I’m not young, but every time one of our icons passes, it serves to take me back in time to when the influence those icons bore on me were yet new, and simultaneously, bring me crashing back to the present.
When Tom Petty and the Heartbreakers first burst upon the scene, it was with “Breakdown”, a song that would indelibly etch his band’s style into the conciousness of the rock music world, and one he’d never surrender. As a freshman in high school, I was umbilically attached to our local AOR radio station, where Petty would follow up those inroads with “Refugee”, “Don’t Do Me Like That” and “Stop Dragging My Heart Around” with the magical Stevie Nicks. Like an indestructable tractor plodding through the corn fields of my youth, Petty’s music wore well-rutted paths in the dusty and impressionable roads of my youthful brain.
Later, in rock bands formed and dissolved and reformed like summer clouds, Petty’s influence would wield a mighty hand, as both covers and originals informed our halting but enthusiastic play.
In reflecting on Petty’s passing this week, while listening to his playlists on repeat, and musing over the decades since his music helped form the soundtrack to my youth, I was struck by the differences, both gross and subtle, between the worlds of long-ago me and the present. While it’s been a long strange trip, I’m grateful for the lines Petty gave me. They helped me make sense of adolescence, of love, of a new age approaching in which everything would be different, and at the same time, of a comforting sameness that would live always at its core.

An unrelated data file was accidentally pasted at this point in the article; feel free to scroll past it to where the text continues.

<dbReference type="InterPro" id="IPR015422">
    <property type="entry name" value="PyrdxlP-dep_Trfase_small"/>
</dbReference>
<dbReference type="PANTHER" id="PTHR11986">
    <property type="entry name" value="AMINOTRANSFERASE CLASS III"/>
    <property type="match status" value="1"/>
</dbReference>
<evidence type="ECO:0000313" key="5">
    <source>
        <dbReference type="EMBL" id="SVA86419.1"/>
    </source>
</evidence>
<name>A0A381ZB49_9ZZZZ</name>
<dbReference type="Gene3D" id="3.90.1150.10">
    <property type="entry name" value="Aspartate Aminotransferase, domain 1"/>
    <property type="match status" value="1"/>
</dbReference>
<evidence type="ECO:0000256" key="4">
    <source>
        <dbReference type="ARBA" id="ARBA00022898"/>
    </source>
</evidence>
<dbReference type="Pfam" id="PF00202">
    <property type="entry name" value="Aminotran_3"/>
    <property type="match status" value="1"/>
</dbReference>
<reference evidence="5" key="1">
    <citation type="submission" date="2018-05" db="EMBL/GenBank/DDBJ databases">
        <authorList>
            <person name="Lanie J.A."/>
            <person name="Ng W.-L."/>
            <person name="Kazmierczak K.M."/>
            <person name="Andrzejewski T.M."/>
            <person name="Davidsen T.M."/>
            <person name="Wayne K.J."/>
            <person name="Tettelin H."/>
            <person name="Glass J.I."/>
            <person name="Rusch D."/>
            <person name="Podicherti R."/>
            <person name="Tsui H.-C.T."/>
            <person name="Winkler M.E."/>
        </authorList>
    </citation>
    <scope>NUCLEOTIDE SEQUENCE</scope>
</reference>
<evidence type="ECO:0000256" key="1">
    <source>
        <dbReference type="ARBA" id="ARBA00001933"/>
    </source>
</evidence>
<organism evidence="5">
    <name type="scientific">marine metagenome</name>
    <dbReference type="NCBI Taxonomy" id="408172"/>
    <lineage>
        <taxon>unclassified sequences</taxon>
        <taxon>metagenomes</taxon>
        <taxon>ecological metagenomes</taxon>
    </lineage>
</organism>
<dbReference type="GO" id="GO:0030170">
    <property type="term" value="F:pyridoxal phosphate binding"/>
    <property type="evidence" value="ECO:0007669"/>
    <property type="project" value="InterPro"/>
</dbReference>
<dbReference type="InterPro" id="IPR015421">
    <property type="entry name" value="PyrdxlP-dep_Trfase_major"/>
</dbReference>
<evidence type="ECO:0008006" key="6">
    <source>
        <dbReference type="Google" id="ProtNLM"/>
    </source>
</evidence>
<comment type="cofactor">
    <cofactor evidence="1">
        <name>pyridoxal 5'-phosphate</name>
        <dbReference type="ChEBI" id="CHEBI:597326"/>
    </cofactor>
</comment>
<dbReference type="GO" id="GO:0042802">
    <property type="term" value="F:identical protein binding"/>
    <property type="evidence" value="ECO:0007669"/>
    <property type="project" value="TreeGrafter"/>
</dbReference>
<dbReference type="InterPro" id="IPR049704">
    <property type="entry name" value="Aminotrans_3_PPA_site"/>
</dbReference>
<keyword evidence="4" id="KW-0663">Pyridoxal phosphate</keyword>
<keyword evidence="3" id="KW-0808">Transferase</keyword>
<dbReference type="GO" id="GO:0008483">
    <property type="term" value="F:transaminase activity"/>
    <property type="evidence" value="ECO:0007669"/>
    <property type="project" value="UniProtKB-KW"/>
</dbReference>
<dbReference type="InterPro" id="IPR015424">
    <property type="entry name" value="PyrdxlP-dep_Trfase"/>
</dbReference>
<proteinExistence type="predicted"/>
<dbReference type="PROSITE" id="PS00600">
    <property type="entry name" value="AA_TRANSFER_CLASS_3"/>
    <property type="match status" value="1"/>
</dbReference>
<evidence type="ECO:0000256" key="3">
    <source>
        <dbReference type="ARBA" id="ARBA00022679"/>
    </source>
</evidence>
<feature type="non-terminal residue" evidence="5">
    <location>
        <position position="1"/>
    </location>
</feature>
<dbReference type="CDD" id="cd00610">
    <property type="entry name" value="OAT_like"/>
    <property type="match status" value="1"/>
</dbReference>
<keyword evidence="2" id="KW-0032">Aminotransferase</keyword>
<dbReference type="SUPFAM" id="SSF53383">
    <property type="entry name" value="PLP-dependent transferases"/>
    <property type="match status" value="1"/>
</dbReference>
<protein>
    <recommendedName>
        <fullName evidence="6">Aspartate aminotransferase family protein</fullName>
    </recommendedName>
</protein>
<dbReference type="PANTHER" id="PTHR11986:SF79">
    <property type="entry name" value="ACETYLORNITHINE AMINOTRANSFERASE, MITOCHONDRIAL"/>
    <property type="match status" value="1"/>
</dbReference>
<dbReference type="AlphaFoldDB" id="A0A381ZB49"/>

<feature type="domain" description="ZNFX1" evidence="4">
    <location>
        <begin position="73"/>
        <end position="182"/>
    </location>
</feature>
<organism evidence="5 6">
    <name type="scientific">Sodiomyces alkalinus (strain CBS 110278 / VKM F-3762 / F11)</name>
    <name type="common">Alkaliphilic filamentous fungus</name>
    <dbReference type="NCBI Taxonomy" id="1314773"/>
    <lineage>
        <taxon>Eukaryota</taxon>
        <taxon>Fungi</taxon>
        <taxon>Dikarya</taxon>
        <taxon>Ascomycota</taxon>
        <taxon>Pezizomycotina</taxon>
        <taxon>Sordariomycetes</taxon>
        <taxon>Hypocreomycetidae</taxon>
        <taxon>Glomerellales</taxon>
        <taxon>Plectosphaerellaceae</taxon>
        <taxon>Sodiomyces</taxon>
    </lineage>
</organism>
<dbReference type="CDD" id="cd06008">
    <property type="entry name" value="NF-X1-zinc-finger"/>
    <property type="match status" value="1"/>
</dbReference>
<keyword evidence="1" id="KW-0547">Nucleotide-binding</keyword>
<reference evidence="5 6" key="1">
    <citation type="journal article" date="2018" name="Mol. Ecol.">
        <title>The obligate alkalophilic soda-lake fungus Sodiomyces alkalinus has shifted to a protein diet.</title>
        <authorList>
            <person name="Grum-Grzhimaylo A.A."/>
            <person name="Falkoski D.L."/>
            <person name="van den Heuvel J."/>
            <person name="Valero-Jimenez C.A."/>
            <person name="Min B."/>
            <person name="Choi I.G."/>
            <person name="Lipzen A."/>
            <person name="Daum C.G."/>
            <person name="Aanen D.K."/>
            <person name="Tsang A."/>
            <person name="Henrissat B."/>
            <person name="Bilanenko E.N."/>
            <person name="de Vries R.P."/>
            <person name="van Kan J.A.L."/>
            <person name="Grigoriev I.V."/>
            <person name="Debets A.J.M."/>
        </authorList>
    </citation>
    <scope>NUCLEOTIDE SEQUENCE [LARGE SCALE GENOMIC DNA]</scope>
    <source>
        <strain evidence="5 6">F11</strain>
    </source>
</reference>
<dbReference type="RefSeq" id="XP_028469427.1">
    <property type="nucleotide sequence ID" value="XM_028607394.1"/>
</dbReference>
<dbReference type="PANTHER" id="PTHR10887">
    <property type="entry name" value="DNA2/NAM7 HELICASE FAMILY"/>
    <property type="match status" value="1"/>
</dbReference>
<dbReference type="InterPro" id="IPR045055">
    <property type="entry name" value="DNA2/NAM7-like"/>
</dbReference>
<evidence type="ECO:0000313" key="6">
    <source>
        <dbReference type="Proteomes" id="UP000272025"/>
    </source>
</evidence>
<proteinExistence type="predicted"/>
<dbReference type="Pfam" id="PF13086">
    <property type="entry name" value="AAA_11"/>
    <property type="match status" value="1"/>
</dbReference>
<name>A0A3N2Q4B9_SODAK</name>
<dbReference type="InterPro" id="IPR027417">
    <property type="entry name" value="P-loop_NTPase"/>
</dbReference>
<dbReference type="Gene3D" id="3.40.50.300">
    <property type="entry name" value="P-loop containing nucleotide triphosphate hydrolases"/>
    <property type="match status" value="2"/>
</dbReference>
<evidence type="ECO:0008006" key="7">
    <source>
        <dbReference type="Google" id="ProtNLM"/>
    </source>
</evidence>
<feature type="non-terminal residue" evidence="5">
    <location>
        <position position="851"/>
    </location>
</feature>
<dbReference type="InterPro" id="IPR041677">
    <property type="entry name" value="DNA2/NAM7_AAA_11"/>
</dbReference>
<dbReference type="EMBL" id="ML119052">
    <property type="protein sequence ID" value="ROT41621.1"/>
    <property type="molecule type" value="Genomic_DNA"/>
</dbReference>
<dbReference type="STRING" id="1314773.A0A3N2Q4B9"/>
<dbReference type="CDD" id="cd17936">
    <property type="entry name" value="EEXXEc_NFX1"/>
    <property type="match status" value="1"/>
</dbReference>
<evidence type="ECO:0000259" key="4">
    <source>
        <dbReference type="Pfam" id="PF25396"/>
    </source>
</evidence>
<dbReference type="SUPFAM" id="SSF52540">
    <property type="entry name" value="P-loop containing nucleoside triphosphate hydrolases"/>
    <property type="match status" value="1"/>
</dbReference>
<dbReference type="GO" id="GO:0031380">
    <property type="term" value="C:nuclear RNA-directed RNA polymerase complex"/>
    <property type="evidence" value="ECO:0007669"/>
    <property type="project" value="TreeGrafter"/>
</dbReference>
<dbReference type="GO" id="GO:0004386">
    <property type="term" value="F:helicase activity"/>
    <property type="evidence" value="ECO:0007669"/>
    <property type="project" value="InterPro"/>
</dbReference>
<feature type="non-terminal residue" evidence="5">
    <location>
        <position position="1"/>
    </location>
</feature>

His lyrics were in many ways a lifeline to kids my age, and the example he gave us of always remaining true to your roots and still managing a succesful career, were halcyon to struggling young musicians at a time when sell-outs and regurgitated pap dominated the airwaves.
Today, I carry a computer in my pocket that’s more powerful than all the computers of my youth, combined. Yet I can use it to listen to Petty’s comforting home-spun tunes that bring back the feelings of late-summer dates, kisses stolen under willow trees, warm skies filled with stars and endless potential.
Getting old, as they say, is better than the alternative. But I hope I never lose the “Full Moon Fever” Petty sang about. It connects me to my first halting steps down the road of adulthood, and a core of myself from which I still draw strength.
Though the end of the road may be approaching, “I Won’t Back Down” from it.